A Week with the Retina 5K iMac

ImacIt’s been just about a week since I got my 5K iMac (whose official name is iMac (Retina 5K, 27-inch, Late 2014)). I wrote about my first impressions, and it’s time to give a one-week report.

From time to time, a computing device comes along that changes everything. The 5K iMac does just that. Granted, Apple started with other retina devices: first the iPhone, then the iPad, then the MacBook Pro. But bringing a retina display to the desktop is a paradigm shift.

I’d been spoiled working with a retina MacBook Pro for a couple of years, and had been longing for a desktop display of the same quality. I’m not a photographer, I don’t work with video, but I do work with text, and look at my display most of the day. While a retina display is excellent for those working with visuals, I think it’s just as important for those working with text. I find it more comfortable to work with this display, and the crispness of the text has actually allowed me to move it a bit further away from my eyes than before, and still see it very clearly.

Apple promotes the 5K iMac on its website. It is in a category of its own; not lumped in the general iMac category:


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This won’t last, I’m sure; in a couple of years, they’ll all be retina, but for now, they do make it stand out, and rightly so.

Compared to the Mac Pro, which I bought in June (and which I’m selling; hey, want to buy a Mac Pro?), the iMac is, for my use, very similar. The only noticeable difference is an audible fan when the processors are working hard. With the Mac Pro, the sound is just a whisper; this is because of the way that computer is designed. It is essentially a heat sink with an exhaust column around it. The iMac has an exhaust vent on the back-center of the computer, so when the fan gets going, it’s more audible. However, in normal usage, it runs at 1200 rpm, and I don’t hear it, any more than I heard the Mac Pro.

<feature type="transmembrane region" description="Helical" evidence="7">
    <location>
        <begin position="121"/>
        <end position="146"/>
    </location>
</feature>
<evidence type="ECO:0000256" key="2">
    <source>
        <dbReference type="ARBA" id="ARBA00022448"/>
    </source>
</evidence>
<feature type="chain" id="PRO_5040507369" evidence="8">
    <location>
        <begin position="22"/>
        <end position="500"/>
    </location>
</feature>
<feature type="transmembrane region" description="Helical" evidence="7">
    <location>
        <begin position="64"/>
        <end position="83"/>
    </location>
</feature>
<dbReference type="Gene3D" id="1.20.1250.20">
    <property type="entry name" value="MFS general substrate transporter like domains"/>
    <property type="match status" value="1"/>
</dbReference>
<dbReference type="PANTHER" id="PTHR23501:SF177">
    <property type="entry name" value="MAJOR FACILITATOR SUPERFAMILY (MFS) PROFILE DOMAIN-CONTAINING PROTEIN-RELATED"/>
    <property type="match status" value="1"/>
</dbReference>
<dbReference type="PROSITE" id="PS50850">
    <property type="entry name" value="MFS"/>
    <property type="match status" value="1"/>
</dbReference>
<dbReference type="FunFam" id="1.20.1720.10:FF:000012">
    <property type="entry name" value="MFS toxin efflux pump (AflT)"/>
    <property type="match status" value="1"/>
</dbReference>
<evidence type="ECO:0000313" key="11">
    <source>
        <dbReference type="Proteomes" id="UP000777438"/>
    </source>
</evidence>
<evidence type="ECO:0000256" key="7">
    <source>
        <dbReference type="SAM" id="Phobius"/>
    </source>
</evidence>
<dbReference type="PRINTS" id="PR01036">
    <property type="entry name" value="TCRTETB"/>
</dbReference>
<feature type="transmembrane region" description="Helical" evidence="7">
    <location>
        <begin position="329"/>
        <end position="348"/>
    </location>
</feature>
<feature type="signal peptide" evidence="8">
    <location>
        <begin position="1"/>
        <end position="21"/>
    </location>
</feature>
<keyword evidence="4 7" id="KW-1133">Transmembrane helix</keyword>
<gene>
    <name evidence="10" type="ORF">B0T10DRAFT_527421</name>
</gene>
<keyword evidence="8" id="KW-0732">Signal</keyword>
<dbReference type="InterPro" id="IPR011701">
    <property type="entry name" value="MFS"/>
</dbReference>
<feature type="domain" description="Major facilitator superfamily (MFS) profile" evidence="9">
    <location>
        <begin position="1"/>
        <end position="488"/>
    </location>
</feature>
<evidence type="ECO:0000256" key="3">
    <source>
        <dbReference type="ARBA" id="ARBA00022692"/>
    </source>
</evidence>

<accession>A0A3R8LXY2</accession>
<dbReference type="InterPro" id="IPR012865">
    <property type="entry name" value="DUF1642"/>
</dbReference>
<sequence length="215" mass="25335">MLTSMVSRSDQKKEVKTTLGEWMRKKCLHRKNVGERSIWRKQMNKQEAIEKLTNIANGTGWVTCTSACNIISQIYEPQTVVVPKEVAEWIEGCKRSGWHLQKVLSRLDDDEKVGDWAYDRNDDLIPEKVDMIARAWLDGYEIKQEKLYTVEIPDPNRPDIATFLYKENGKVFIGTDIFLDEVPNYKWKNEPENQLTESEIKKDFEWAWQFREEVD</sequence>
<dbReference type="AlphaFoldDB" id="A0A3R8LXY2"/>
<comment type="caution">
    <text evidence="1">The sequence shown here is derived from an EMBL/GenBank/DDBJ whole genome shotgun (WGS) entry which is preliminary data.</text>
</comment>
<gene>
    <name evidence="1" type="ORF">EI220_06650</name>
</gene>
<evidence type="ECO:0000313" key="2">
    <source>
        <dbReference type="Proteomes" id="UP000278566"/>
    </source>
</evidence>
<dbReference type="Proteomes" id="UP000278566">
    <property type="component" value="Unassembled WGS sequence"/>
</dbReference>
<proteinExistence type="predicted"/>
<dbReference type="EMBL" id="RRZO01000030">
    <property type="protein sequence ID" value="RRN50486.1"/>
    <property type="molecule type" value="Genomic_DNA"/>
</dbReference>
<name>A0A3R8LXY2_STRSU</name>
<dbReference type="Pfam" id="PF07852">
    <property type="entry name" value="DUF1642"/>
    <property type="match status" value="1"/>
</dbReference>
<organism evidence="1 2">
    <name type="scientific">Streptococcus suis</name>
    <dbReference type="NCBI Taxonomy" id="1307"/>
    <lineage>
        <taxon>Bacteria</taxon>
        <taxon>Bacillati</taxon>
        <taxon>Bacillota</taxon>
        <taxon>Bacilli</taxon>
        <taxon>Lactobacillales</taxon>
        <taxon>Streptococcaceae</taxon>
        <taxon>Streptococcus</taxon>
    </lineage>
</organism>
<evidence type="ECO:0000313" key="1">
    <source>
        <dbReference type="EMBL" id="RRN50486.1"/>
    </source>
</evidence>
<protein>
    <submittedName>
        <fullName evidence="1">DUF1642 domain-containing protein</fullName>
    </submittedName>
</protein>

Compared to my 27″ Thunderbolt display, the iMac is very cool. The Thunderbolt display gave off a lot of heat – though this may be because of a power supply problem; this was just repaired, and I haven’t unboxed it yet to check – but the iMac is cool, unless, of course, it’s working hard, something it doesn’t do often. Even then, it’s only warm on the back, in the area near the CPU.

But the Thunderbolt display’s exhaust is at the bottom-left of the device, meaning that the heat blows out onto your desk; with the iMac, any heat blows out the back, so you don’t notice it. And I could feel a bit of warmth radiating from the front of the Thunderbolt display, if I put the back of my hand near it. Apple has mentioned how much less power this new iMac users, and much of that power difference may be in the display part of the computer.

The 5K iMac is a premium computer. It’s not for everyone. But if you work with a computer all day, you’ll appreciate how much better the display is. I’m very satisfied with this Mac, and I hope to keep it for several years. If you get a chance, go see this new display in an Apple Store; you’ll probably want to buy one too.

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1 thought on “A Week with the Retina 5K iMac

  1. As an iOS developer I would love one of these for work, because the retina screen would allow me to run Interface Builder and Simulator at native resolution. I could even fit an entire retina iPad screen in the simulator in portrait mode without having to scale or scroll!

    I am starting a new job next month and alas, they have already put my order in for a retina MacBook Pro and external Dell (non-retina) monitor. If only the announcement had been about a week earlier…

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